Just a few comments. It is puzzling how people are able to get enough money together to buy houses for 500K plus which is normal in most cities. I did not think the average salary in Canada would warrant affordability at this price without having some disposable income remaining once all bills are paid monthly. Also, with work gaps in ones working career, plus divorce, plus sickness, plus emergencies can make extreme challenges if not everything is clicking to make payments. This is very normal as this happens at least once in one’s life. I must of missed a few math courses in University. That being said, I wonder about some of the flood victims in Calgary with talking to a friend whereby some lots were going for 650k around 2007 in some of the higher end neighborhoods. Some of these lots are now down in the Hudson Bay. I wonder what price these houses will get with no backyard going forward? Also, in AB the talk is getting more frequent on who is going to pay for my flood damaged house. The sustainability fund was at 17 billion in 2009 and apparently it is now at zero without a drop of flood water. Also, 5.1 billion dollar deficit from last budget. Interesting times in AB, also the worst I seen our roads in 20 years. Times were challenging in the early 90’s and roads were “way” better then than now. I could go on and on but anyways just some views.

#92 saltpony on 07.05.13 at 12:26 am

This is for JS #42:

Use a mortgage payment calculator to see the difference in the amount of interest paid:

$100,000 @ 3% amort over 30 yrs = $51,418 in interest only. (monthly payment: $420.60)
$100,000 @ 3% amort over 25 yrs = $41,973 in interest only. (monthly payment: $473.25)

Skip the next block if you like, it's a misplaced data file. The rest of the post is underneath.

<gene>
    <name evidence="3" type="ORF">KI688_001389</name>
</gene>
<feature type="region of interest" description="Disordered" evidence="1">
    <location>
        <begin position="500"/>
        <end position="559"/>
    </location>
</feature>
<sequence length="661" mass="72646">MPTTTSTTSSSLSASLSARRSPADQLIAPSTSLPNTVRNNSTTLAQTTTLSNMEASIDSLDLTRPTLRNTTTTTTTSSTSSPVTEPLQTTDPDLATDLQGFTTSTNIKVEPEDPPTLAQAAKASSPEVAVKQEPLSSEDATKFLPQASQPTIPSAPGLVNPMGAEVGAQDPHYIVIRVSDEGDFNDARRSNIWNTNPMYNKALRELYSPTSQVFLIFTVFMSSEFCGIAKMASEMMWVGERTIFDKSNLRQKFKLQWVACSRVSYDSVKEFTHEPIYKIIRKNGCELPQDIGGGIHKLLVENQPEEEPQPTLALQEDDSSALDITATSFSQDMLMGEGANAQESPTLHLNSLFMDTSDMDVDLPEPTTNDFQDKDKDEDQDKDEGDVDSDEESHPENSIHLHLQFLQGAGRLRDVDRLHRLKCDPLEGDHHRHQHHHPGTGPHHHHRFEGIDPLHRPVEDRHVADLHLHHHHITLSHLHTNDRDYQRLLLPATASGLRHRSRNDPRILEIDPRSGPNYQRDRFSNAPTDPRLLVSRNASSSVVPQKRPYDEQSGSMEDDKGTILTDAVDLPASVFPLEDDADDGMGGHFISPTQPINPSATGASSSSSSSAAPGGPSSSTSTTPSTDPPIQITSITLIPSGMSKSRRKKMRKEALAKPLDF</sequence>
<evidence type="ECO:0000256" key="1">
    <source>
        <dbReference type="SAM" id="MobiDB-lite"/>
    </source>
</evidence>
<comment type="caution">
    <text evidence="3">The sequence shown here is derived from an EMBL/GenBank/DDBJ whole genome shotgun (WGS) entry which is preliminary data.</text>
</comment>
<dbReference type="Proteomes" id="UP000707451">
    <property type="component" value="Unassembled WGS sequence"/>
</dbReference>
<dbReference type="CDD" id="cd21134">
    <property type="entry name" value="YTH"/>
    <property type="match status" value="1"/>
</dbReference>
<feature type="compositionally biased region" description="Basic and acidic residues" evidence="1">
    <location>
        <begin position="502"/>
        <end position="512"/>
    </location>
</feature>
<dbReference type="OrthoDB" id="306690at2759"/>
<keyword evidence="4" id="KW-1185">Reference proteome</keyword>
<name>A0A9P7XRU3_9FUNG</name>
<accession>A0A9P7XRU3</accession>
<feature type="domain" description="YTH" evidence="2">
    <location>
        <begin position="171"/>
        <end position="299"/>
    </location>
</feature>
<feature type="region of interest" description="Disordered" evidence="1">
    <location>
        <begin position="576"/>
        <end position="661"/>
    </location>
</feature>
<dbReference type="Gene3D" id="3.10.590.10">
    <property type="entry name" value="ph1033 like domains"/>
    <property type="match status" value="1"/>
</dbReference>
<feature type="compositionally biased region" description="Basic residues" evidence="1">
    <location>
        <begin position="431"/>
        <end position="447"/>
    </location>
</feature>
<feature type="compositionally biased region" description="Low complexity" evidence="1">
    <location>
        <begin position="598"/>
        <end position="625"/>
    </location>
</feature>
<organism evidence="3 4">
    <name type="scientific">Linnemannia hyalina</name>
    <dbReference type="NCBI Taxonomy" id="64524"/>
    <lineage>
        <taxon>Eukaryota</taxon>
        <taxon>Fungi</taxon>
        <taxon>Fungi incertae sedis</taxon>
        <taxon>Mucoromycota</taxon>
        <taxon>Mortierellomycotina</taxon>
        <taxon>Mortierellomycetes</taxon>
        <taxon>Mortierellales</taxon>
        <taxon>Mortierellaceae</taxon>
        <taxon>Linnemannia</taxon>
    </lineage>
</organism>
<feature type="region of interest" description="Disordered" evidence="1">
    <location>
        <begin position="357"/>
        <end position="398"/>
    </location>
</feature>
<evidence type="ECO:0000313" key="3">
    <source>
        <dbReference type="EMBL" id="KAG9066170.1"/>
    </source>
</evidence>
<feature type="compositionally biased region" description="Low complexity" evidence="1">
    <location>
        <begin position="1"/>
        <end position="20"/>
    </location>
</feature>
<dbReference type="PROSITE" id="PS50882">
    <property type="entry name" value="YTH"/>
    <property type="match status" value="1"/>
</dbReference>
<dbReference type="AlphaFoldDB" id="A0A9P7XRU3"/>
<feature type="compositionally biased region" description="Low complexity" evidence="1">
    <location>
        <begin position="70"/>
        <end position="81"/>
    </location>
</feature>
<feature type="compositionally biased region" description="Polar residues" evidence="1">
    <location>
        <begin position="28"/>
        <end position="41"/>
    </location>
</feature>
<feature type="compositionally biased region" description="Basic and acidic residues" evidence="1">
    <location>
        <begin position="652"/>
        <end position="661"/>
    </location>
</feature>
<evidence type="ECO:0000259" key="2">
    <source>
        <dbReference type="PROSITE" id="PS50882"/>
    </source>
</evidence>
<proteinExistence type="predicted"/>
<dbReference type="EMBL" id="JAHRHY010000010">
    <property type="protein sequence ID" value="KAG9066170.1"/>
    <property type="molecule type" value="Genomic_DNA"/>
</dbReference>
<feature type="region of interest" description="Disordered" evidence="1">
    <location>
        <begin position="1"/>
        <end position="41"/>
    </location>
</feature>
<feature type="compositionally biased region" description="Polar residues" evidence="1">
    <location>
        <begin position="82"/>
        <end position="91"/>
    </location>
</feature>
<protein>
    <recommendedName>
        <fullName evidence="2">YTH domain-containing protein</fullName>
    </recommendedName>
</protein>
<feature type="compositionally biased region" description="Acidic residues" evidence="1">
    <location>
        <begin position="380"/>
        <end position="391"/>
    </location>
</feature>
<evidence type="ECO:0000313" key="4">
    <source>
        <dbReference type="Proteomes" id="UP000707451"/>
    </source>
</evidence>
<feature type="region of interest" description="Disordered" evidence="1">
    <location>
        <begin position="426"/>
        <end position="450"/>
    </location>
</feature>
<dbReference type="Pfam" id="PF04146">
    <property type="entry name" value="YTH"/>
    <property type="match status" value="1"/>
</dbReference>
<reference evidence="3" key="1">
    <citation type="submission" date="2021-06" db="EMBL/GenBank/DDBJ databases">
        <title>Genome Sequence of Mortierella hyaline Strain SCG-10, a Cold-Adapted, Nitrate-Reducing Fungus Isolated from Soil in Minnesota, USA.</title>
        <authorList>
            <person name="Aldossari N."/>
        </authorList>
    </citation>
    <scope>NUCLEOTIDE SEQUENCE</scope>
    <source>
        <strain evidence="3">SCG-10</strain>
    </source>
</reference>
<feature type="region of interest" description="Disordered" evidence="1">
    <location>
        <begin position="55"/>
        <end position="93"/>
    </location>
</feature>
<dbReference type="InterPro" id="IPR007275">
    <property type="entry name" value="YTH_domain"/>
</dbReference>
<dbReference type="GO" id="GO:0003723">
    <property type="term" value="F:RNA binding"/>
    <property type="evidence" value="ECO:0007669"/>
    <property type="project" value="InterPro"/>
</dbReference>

They are trying to save you money; $9445 is what you would save if you paid $52.65 extra each month using the above example amortized from 30 to 25 yrs.

Really you would just be making extra cash payments on top of your mortgage payment. Every dollar over and above your mortgage payment is a dollar you don’t pay interest on.

The question really is can you do better things with that money the [email protected] is asking you to put on your mortgage? The answer is yes. You should invest that $52.65 where you could get a better return than 3%. And that is the tricky part…. gold? mutual funds? stocks? EFTs? bonds? index funds? [email protected]’s portfolio?

Old school thinking is pay off your mortgage asap, and you will have a nice sturdy house to help pay for everything when you are old. This blog says it’s all MONEY. And you’re gonna needs lots of it for when you are old and the house isn’t gonna become an ATM.

Put your money where it will grant you the greatest returns. And leave sentiment out of it. Good luck :)

#93 Ronaldo on 07.05.13 at 12:28 am

#36 Condo Chris -”Don’t feel bad for the Realtors.. A market “crash” just gives us more to sell…”

To whom? Like the realtors in the U.S. after their markets crashed. Not like there was a stampede of people buying was there for the past several years. Time to look for a real job. I hear Timmies is hiring.

#94 JimH on 07.05.13 at 12:33 am

#61 Coho

Are you out on a ‘day pass’, or did you go and chew through your restraints again?

#95 Jon on 07.05.13 at 12:49 am

I only know two realtors in vancouver and i know some of the properties they rent. Both suggested market was weaker and stated it was a buyers market now and i should buy an investment propert. However what they didnt tell me was each was selling a rental unit they owned. Hmmmmm